Government’s construction adviser hits out at carbon reduction plan for lacking concrete actions

The government’s chief construction advisor Paul Morrell has attacked the government’s plan for reducing carbon emissions from homes as “under informed by reality”.

Morrell told a conference of members of the Aldersgate Group, a membership organisation which focuses on delivering a low carbon economy, that the Carbon Plan, published by the Department for Energy and Climate Change in December last year, was lacking in concrete actions.

He said: “The Carbon Plan presumes there’s a rapid ramp-up in zero carbon homes from 2016, which will not happen for another two years. It’s all under informed by the reality of the market.”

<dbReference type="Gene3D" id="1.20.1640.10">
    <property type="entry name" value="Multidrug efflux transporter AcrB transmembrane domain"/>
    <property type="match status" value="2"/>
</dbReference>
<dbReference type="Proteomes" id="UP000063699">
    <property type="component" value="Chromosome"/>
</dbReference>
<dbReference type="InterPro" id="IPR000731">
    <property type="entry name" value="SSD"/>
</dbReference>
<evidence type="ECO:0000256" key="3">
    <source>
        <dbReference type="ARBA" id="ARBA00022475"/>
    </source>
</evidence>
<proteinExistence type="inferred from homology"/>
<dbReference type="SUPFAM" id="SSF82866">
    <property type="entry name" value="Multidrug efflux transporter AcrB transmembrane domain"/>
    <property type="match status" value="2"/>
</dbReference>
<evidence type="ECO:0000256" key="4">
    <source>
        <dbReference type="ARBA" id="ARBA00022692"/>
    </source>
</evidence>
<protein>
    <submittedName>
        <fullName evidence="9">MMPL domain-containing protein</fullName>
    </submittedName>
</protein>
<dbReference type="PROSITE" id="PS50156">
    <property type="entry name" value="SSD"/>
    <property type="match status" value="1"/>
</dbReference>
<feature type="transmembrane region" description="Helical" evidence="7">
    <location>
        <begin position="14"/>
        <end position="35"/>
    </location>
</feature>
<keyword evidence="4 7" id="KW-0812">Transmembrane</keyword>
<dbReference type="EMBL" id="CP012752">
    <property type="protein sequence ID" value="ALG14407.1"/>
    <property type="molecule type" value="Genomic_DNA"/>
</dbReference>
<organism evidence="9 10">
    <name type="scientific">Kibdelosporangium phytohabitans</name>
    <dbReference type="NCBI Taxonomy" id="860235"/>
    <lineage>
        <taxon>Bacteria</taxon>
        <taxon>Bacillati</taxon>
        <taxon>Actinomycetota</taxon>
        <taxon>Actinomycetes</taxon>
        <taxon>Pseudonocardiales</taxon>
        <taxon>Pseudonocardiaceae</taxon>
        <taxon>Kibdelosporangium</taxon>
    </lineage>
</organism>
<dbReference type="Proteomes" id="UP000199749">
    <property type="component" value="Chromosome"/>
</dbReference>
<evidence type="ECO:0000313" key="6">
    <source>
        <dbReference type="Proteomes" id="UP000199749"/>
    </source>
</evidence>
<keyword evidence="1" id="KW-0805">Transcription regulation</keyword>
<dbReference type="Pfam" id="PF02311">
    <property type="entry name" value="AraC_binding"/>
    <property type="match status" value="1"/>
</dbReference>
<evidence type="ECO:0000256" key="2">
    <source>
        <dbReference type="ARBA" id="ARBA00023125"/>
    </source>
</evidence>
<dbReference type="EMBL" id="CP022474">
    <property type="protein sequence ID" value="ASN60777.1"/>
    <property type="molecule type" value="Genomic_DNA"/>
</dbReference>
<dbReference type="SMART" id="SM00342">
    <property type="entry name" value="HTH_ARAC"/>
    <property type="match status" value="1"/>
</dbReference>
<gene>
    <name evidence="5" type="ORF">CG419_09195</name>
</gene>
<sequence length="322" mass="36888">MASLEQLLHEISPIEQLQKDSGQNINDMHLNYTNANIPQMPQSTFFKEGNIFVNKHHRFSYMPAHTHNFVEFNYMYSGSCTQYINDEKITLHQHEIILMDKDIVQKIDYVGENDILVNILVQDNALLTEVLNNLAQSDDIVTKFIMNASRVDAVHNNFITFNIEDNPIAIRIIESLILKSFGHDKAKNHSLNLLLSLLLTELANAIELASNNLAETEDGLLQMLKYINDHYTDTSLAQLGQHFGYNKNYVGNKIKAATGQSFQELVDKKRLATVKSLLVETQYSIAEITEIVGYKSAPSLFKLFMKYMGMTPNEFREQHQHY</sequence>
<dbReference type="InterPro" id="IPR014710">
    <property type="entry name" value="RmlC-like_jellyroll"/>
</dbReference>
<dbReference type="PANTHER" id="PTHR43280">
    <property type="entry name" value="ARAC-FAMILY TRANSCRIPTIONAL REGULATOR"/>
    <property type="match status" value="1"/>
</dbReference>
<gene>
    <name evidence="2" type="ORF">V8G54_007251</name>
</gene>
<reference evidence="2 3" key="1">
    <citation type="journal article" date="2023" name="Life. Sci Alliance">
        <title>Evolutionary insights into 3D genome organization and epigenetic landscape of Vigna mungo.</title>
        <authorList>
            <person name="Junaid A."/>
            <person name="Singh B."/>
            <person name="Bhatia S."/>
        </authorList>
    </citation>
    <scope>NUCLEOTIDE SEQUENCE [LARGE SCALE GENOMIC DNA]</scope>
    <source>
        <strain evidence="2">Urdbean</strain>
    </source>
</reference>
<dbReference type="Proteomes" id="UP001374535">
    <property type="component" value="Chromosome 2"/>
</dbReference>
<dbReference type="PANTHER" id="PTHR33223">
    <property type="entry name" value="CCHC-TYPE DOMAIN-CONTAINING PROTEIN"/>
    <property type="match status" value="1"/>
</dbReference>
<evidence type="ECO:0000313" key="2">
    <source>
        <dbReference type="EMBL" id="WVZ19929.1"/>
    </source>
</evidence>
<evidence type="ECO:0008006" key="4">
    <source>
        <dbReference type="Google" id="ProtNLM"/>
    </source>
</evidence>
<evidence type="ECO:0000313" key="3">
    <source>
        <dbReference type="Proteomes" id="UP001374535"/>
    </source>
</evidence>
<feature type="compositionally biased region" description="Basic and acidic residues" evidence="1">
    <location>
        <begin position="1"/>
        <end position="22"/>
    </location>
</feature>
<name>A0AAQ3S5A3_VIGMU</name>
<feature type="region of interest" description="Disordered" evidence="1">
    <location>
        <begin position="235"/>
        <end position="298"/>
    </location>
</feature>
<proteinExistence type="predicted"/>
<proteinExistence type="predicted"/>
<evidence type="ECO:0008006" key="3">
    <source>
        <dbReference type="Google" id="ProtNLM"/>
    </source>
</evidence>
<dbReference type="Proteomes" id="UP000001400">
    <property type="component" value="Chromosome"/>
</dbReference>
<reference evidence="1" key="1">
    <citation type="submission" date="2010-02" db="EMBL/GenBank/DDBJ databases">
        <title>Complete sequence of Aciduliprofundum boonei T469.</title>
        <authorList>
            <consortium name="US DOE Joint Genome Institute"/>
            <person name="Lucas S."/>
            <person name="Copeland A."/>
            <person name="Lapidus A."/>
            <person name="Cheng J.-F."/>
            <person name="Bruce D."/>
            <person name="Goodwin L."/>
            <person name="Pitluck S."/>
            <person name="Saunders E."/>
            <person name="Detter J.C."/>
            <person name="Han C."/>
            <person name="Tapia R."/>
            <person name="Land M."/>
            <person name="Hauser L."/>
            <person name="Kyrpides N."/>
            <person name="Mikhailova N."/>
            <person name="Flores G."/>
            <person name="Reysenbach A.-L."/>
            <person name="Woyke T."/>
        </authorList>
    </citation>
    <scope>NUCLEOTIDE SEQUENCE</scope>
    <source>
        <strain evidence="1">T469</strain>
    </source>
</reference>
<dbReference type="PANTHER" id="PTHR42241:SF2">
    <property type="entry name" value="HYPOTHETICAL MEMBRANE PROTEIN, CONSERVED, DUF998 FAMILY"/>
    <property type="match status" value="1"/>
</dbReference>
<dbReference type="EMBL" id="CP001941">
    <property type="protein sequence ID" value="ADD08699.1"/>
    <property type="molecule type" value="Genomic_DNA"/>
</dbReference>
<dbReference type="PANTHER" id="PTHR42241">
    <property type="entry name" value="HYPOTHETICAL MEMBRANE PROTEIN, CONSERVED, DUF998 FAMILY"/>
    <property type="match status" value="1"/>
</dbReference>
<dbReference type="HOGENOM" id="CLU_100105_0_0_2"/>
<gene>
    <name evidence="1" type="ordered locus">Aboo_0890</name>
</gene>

He added that the plan was not something which industry or government could really take action on and characterised it more as a “plan for a plan” than a plan in itself.

Morrell urged the industry to keep chipping away at government to lead on bringing about changes because he said a breakthrough would eventually come.

The carbon plan sets out “steer a course through the uncertainty” of how all sectors of the UK economy will be decarbonised and emissions cut by 80% by 2050. In construction it reiterates the government’s commitment to the Green Deal and roll-out of increased energy efficiency for the existing stock.

David Adams, director at the Zero Carbon Hub, said: “All building regulations take some time to come into play, so that’s quite normal. The regulations [on zero carbon homes] come in 2016 but there’s always a transition period, planning permissions will still be being worked through until 2019 or 2020.”

He added that assumptions about uptake of the Green Deal were rather optimistic given the success of Carbon Emissions Reduction Target (CERT) and the Community Energy Saving Programme (CESP) at giving away insulation.